U.S. to Sell F-16 to Turkiye with a price tag of $23.0 Billion

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U.S. to Sell F-16 to Turkiye with a price tag of $23.0 Billion
The State Department approved a possible FMS to Turkiye of F-16 Acquisition and Modernisation and related equipment for an estimated cost of $23.0 billion.

The U.S. Defence Security Cooperation Agency (DSCA) delivered the required certification, notifying Congress of this possible sale on January 26, 2024. The move followed Turkiye’s positive decision about Sweden. Turkish President Recep Tayyip Erdoğan approved Sweden’s accession to NATO the day before.

Türkiye has requested to buy 40 new F-16 aircraft and to modernise 79 existing F-16 aircraft to V-Configuration. The request includes: 32 F-16 C Block 70 aircraft; eight F-16 D Block 70 aircraft; 48 F110-GE-129D engines (40 installed, eight spares); 

 

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149 Improved Programmable Display Generators (iPDG) (40 installed, ten spares, 99 for modernisation program (79 installed, 20 spares)); 149AN/APG-83 Active Electronically Scanned Array (AESA) Scalable Agile Beam Radars (SABR) (40 installed, ten spares, 99 for modernization program (79 installed, 20 spares)); 169 Modular Mission Computers (MMC) 7000AHC (or available mission computer) (40 installed, ten spares, 119 for modernization program (79 installed, 40 spares)); 159 Embedded Global Positioning System (GPS) Inertial Navigation Systems (INS) (EGI) with Selective Availability Anti-Spoofing Module (SAASM) or M-Code capability and Precise Positioning Service (PPS) (40 installed, eight spares, 111 for modernisation program (79 installed, 32 spares)); 168 Integrated Viper Electronic Warfare Suite (IVEWS) or equivalent Electronic Warfare (EW) systems (40 installed, eight spares, 118 for modernization program (79 installed, 39 spares)); eight hundred fifty-eight (858) LAU-129 guided missile launchers; forty-four (44) M61 Vulcan cannons (40 installed, four spares); sixteen (16) AN/AAQ-33 Sniper Advanced Targeting Pods (ATP); one hundred fifty-one (151) Multifunctional Information Distribution System-Joint Tactical Radio Systems (MIDS-JTRS) (40 installed and four ground terminals, eight spares, and 99 for modernization program (79 installed and four ground terminals, 16 spares)); 952 Advanced Medium Range Air-to-Air Missiles (AMRAAM) AIM-120C-8 or equivalent missiles; 96 AMRAAM guidance sections; 864 GBU-39/B Small Diameter Bombs Increment 1 (SDB-1); two GBU-39(T-1)/B SDB-1 guided test vehicles; two GBU-39(T-1)/B SDB-1 practice bombs; 96 AGM-88B High-Speed Anti-Radiation Missiles (HARM); 96 AGM-88E Advanced Anti-Radiation Guided Missiles (AARGM); ten AARGM Captive Air Training Missiles (CATM); 11 AARGM control sections; 12 AARGM guidance sections; 401 AIM-9X Block II Sidewinder missiles; 12 AIM-9X Block II Sidewinder Captive Air Training Missiles (CATMs); 40 AIM-9X Block II Sidewinder tactical guidance units; 12 AIM-9X Block II Sidewinder CATM guidance units; 12 MK82 Inert Filled general purpose bombs; 850 Joint Direct Attack Munition (JDAM) KMU-556 tail kits for GBU-31; 200 JDAM KMU-557 tail kits for GBU-31v3; 384 JDAM KMU-559 tail kits for GBU-32; three JDAM KMU-572 tail kits for GBU-38 or Laser JDAM GBU-54; 1,050 FMU-152 fuses. Also included are AMRAAM CATMs; AIM-9X Sidewinder training missiles and Active Optical Target Detectors (AOTD); HARM control sections, rocket motors, and warhead spares; FMU-139 Joint Programmable Fuses; DSU-38 Laser Guidance Sets for GBU-54; missile containers; AN/ARC-238 radios; AN/APX-127 or equivalent Advanced Identification Friend or Foe (AIFF) Combined Interrogator Transponders (CIT) with mode 5; Joint Helmet Mounted Cueing Systems (JHMCS) II or Scorpion Hybrid Optical-based Inertial Tracker (HObIT) helmet mounted displays; Infrared Search and Track (IRST) pods; AN/ALE-47 Countermeasure Dispenser Systems (CMDS); KY-58 and KIV-78 cryptographic devices; Simple Key Loaders (SKLs); additional secure communications, precision navigation, and cryptographic equipment; Flight Mission Planning Systems (FMPS); Remote Operated Video Enhanced Receivers (ROVER) 6i/6Sis; Tactical Network ROVER kits, and STINGER Multi Bi-Directional (MBI) antennas; SNIPER pod pylons; impulse cartridges, chaff, flares, and ammunition; bomb components and Common Munitions Built-in-Test Reprogramming Equipment (CMBRE); Rackmount Improved Avionics Intermediate Shop (RIAIS); Cartridge Actuated Devices/Propellant Actuated Devices (CAD/PAD); Triple Missile Launcher Adapters (TMLA); aircraft, avionics, and weapons integration, test support, and equipment; major modernization upgrade kits for F-16 Block 40 and Block 50+ aircraft and Service Life Extension Program (SLEP) modifications; aircraft and engine repair and refurbishment after maintenance; engine and aircraft spare and repair parts, consumables, and accessories and repair and return support; aircraft, engine, ground, and pilot support equipment; Classified/Unclassified Computer Program Identification Number (CPIN) systems; electronic warfare database support; pylons, launcher adaptors, weapon interfaces, bomb and ejection racks, conformal fuel tanks, and travel pods; precision measurement equipment laboratory and calibration support; Classified/Unclassified software and software support; Classified/Unclassified publications, manuals, and technical documentation; maps and mapping data; facilities and construction support; simulators and training devices; personnel training and training equipment; U.S. Government and contractor engineering, technical and logistics support services, studies and surveys; and other related elements of logistical and program support. The estimated total cost is $23.0 billion.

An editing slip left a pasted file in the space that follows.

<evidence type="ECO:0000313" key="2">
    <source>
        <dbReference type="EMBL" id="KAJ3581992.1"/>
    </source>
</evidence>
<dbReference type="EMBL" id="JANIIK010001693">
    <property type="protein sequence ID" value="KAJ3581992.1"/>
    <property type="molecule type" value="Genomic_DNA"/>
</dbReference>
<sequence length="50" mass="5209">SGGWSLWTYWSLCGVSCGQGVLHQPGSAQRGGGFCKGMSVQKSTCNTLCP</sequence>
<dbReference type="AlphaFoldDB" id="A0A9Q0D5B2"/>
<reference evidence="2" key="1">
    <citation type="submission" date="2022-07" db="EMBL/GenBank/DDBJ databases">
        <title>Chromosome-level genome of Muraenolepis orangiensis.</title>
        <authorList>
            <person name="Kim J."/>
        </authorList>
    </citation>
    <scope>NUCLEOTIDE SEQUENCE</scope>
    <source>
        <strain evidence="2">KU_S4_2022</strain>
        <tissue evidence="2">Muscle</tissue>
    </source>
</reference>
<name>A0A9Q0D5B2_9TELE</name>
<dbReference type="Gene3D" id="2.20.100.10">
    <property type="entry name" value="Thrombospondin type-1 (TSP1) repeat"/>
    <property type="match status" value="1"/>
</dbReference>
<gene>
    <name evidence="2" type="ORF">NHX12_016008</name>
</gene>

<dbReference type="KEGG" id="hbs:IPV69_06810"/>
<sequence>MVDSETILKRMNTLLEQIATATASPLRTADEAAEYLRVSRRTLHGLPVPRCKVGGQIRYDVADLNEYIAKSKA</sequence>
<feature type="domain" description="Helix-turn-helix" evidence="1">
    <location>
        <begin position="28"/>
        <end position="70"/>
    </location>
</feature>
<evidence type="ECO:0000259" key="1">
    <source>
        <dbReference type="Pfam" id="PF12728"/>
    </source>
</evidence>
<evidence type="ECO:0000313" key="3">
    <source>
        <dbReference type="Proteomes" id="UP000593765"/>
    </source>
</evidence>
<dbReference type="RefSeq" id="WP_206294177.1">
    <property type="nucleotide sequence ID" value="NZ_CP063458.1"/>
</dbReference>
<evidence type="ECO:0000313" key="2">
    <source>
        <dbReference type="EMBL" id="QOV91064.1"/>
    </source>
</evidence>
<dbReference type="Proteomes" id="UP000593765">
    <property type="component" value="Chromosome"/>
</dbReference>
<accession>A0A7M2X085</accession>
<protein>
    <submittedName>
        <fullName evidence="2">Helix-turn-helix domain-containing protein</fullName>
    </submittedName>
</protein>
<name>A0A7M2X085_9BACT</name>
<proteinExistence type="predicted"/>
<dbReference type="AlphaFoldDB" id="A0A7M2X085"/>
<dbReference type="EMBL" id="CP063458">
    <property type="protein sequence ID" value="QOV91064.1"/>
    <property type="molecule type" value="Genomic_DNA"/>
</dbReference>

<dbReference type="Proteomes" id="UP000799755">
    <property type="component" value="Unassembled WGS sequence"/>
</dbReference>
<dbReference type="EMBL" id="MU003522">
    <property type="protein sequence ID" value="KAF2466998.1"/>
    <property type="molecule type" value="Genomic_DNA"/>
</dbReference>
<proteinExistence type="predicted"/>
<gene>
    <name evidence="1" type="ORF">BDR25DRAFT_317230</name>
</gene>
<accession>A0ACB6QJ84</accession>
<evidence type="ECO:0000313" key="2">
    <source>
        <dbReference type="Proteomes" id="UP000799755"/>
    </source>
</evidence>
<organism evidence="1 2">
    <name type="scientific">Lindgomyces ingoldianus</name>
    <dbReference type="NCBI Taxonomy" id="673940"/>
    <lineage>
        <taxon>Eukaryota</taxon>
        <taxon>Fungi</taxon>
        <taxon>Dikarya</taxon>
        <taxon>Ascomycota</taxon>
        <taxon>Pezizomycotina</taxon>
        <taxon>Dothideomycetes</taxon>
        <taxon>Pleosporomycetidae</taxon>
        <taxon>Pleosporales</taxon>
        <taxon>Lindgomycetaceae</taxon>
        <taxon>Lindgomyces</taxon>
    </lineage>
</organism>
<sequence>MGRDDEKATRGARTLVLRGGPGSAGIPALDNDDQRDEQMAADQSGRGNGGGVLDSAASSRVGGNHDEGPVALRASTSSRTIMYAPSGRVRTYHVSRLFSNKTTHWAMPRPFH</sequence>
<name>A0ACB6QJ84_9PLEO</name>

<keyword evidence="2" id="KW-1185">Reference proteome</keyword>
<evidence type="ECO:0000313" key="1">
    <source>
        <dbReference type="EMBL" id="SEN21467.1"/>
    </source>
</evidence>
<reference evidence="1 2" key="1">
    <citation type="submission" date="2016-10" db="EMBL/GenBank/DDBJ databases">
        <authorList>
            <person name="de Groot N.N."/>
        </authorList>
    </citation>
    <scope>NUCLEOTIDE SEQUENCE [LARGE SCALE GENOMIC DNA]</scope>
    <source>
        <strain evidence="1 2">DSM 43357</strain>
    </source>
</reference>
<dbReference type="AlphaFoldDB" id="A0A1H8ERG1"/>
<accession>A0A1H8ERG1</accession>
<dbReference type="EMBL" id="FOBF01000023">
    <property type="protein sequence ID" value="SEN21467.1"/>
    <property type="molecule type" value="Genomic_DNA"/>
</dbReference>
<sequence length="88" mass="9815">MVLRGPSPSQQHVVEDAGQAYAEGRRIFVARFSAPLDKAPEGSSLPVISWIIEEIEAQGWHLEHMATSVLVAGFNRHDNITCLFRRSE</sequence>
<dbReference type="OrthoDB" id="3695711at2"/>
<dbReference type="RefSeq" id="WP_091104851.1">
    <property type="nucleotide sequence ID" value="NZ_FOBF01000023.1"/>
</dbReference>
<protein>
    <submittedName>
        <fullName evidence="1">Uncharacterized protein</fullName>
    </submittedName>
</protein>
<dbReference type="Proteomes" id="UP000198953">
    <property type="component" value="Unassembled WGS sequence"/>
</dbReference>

The DSCA stated that the proposed sale would allow Türkiye to expand and modernise its fleet of F-16 aircraft as older F-16 aircraft approach the end of their service life. These new and refurbished aircraft will provide Türkiye with a fleet of modernised multi-role combat aircraft to enable it to provide for the defence of its airspace, contribute to NATO missions to preserve regional security and defend NATO Allies, and maintain interoperability with U.S. and NATO forces. 

The principal contractor will be Lockheed Martin, Greenville, SC. Turkiye also requests offsets. Any offset agreement will be defined in negotiations between the purchaser and the contractor.

TurDef expects that the payment that Turkiye has made for F-35 would be part of F-16 acquisition negotiations. Turkiye has paid approximately $ 2 billion before the country was in the F-35 Programme. U.S.’s previous practice with Pakistan shows that the U.S. would park the aircraft and ask Turkiye to make a payment. The U.S. might deduct the payment from the debt.

Press Release DSCA Turkiye F-16.pdf